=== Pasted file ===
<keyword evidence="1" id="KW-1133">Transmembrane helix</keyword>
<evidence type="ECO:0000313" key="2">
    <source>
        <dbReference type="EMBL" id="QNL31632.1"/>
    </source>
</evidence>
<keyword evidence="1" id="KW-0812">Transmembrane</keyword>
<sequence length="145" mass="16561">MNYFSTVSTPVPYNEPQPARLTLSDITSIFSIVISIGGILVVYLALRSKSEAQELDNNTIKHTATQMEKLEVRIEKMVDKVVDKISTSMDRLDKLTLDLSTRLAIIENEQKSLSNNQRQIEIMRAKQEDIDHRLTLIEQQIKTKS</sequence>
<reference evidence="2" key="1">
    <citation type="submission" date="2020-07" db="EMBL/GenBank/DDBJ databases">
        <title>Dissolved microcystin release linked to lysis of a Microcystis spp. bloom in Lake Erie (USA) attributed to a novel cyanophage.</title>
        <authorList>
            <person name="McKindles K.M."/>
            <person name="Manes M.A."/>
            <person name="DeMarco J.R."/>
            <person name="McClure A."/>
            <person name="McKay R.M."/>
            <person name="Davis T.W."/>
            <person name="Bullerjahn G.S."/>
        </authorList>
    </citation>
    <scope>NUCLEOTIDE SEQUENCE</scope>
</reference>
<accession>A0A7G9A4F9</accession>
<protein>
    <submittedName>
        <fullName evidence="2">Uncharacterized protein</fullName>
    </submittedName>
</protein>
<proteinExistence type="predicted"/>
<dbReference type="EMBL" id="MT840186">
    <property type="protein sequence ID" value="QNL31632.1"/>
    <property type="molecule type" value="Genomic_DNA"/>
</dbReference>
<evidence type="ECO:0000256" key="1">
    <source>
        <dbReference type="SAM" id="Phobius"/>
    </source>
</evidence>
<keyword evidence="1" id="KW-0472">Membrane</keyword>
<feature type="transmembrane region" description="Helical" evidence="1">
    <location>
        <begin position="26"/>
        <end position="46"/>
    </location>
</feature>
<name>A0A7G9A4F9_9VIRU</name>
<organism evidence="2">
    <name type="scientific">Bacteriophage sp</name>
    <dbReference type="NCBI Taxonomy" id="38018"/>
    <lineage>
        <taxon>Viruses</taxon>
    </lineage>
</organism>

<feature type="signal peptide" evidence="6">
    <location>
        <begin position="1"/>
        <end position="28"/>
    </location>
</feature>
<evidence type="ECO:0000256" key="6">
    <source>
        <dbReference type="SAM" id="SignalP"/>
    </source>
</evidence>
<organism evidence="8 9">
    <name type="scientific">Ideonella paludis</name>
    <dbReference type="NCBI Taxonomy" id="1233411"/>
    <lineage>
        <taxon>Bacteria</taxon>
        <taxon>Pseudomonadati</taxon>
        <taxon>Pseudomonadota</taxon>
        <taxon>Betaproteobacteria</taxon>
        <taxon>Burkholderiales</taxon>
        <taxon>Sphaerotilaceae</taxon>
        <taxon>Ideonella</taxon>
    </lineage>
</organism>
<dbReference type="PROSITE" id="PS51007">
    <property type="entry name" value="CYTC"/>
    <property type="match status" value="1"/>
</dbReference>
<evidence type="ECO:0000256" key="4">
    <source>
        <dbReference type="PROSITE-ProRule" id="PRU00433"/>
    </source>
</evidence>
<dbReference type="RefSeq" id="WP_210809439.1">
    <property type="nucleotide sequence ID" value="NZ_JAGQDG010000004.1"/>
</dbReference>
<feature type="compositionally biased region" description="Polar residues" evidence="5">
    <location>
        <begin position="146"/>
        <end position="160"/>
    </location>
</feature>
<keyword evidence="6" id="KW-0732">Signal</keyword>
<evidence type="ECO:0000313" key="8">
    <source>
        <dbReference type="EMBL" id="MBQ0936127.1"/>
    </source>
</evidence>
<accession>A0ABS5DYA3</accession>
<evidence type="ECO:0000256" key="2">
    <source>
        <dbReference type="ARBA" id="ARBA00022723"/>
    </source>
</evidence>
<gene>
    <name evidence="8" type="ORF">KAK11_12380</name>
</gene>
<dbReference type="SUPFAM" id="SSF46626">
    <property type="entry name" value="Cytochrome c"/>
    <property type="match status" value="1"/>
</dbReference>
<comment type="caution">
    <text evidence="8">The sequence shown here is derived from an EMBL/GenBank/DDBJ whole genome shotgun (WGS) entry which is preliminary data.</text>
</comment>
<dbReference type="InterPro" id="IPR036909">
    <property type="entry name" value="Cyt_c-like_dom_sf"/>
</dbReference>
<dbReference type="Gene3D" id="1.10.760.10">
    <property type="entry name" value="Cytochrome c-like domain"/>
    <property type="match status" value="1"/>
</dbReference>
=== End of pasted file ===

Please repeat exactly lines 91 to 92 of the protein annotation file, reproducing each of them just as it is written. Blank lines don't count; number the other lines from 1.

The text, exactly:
<feature type="compositionally biased region" description="Polar residues" evidence="5">
    <location>